UN peacekeeping forces “aiming to reach vulnerable people in remote parts of South Sudan”
One hundred and fifty women draped in white gowns sing messages of peace in the town of Akobo, in a remote and hard-to-reach area in the north-east of the South Sudan close to the border with Ethiopia.
They wave placards calling for peace and the end of the almost 4-year old conflict in South Sudan which has driven four million people, a third of the population, from their homes.
Mary Nyknchol, is the leader of women widows in Akobo and part of a group of women who describe themselves as “agents of peace” in the war-torn community, leading peace talks and workshops.
“The problem that faces South Sudanese affects mostly women and children. I am so tired to see so many children and women dying but also the deaths of our fathers. We are all widows here. Why is there no peace in South Sudan? We need peace to come in South Sudan.”
Some 71,000 displaced people are currently living in Akobo and the surrounding area after fleeing fighting between government SPLA and opposition forces to the north-east.
The humanitarian needs of people in Akobo are “extensive” according to Mikolaj Radlicki who represents ACTED, one of 10-15 local and international NGOs which are providing humanitarian assistance in the town.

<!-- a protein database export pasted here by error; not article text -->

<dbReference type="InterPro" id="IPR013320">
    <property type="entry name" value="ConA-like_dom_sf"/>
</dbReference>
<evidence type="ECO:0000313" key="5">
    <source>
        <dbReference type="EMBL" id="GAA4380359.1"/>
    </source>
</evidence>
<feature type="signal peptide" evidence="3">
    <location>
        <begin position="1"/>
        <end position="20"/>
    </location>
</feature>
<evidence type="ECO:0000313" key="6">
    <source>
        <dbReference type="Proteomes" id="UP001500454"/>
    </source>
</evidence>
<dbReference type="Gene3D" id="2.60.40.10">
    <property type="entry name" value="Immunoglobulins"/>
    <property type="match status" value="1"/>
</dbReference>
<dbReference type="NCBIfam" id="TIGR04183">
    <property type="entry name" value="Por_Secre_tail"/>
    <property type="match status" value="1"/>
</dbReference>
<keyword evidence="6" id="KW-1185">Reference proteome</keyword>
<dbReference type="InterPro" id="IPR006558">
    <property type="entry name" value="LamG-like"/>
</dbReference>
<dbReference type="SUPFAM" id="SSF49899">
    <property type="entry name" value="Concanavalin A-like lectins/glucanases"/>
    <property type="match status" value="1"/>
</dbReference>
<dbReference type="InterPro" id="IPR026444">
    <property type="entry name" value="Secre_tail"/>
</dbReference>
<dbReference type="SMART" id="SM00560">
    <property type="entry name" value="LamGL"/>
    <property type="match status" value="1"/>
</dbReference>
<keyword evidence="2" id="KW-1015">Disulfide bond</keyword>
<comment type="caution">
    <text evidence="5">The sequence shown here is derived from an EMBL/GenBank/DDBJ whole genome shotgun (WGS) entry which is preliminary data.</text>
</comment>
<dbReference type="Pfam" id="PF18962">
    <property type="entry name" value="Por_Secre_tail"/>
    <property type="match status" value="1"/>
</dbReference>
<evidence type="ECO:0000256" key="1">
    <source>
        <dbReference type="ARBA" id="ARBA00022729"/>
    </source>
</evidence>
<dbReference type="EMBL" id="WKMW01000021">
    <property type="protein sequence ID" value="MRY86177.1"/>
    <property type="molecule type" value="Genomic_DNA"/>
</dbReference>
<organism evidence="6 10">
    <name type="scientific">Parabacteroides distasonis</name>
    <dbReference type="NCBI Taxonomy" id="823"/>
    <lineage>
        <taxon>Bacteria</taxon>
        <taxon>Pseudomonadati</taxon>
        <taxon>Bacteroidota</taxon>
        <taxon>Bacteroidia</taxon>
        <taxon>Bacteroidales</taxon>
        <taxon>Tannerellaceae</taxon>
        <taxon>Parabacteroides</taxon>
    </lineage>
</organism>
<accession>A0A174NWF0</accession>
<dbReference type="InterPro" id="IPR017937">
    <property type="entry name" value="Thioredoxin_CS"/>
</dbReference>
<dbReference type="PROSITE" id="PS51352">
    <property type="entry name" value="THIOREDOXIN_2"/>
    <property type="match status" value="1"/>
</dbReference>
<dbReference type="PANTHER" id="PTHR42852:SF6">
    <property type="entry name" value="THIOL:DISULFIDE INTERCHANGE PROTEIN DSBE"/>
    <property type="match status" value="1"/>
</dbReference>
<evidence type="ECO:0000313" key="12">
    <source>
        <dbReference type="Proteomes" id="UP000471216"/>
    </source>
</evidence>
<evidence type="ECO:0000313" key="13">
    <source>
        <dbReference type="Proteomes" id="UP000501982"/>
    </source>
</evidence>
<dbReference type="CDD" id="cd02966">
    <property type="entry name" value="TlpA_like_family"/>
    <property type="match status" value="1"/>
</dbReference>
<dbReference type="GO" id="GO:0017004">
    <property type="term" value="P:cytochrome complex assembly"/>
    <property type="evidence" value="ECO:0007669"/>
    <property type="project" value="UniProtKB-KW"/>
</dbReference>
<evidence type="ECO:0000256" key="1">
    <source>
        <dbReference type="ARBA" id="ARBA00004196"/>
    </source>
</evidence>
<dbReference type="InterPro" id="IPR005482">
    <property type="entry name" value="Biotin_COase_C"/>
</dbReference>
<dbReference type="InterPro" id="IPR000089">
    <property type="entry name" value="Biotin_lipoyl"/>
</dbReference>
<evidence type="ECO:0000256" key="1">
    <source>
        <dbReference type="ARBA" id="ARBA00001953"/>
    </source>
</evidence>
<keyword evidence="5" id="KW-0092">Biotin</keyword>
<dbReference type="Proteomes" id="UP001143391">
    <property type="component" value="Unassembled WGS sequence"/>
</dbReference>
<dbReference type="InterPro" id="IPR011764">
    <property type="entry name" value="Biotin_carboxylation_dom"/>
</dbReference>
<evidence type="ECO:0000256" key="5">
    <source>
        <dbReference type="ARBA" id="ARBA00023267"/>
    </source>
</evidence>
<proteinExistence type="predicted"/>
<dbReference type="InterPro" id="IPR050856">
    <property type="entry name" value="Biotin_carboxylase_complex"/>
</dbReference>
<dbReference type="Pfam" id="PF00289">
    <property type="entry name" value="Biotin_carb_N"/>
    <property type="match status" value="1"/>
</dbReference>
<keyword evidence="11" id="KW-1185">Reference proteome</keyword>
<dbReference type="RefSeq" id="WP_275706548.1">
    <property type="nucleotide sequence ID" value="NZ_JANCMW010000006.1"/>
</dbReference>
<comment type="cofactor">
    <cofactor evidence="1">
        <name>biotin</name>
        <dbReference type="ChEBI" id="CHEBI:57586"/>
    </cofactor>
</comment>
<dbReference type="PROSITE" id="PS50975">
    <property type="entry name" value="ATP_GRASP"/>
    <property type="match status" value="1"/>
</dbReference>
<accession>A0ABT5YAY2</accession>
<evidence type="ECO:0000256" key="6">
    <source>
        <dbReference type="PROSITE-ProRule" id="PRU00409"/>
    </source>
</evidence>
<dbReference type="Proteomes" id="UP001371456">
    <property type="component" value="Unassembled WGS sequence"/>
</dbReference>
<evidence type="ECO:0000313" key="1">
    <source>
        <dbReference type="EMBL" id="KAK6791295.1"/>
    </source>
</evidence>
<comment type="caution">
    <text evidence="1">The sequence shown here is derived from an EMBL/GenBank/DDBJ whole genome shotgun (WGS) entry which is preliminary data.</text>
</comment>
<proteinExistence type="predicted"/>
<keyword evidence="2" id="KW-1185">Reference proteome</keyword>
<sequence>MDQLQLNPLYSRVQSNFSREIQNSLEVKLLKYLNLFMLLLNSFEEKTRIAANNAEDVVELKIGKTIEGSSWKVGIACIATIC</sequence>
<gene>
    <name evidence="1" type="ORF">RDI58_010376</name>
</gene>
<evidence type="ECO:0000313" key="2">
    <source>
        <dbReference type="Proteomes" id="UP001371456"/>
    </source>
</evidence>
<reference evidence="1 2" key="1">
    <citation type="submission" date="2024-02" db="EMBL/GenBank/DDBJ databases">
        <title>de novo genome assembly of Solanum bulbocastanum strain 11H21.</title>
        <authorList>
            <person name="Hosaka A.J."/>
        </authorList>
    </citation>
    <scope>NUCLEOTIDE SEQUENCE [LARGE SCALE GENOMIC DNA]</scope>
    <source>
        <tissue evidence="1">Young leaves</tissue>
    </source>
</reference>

Insecurity in the region and poor road conditions mean it is logistically challenging and expensive to support aid programmes there. During the rainy season the only way to deliver aid is by air.
The United Nations Mission in South Sudan (UNMISS) is looking at ways of extending its presence in the town to support the humanitarian response, in line with its mandate to protect civilians and help create an environment conducive to the delivery of humanitarian aid.
ACTED’s Mikolaj Radlicki welcomed the initiative and said “the presence of peacekeepers will provide the NGO partners here greater security and we will be able to expand our activities, simply because we feel that there is someone to protect us. I think this will have an impact on our programming, which can grow and ultimately we can reach more beneficiaries in the area.”
The UN mission had operated a base in Akobo but it was closed down following an attack in December 2013 in which two Indian peacekeepers and thirty civilians were killed.
The head of UNMISS, David Shearer, visited Akobo which lies in an opposition-held part of South Sudan, to understand the needs of the community, the authorities and humanitarian workers based there.
“As UNMISS we need to reach communities in need in all parts of the country, no matter what their ethnic or political background,” he said.
“The UNMISS mandate is to protect civilians and support humanitarian work, so it was important to hear from humanitarians here how the presence of peacekeepers and other mission personnel can help.”
The UN peacekeeping mission has been stepping up flights into Akobo sending in peacekeepers and UNMISS staff on temporary assignments.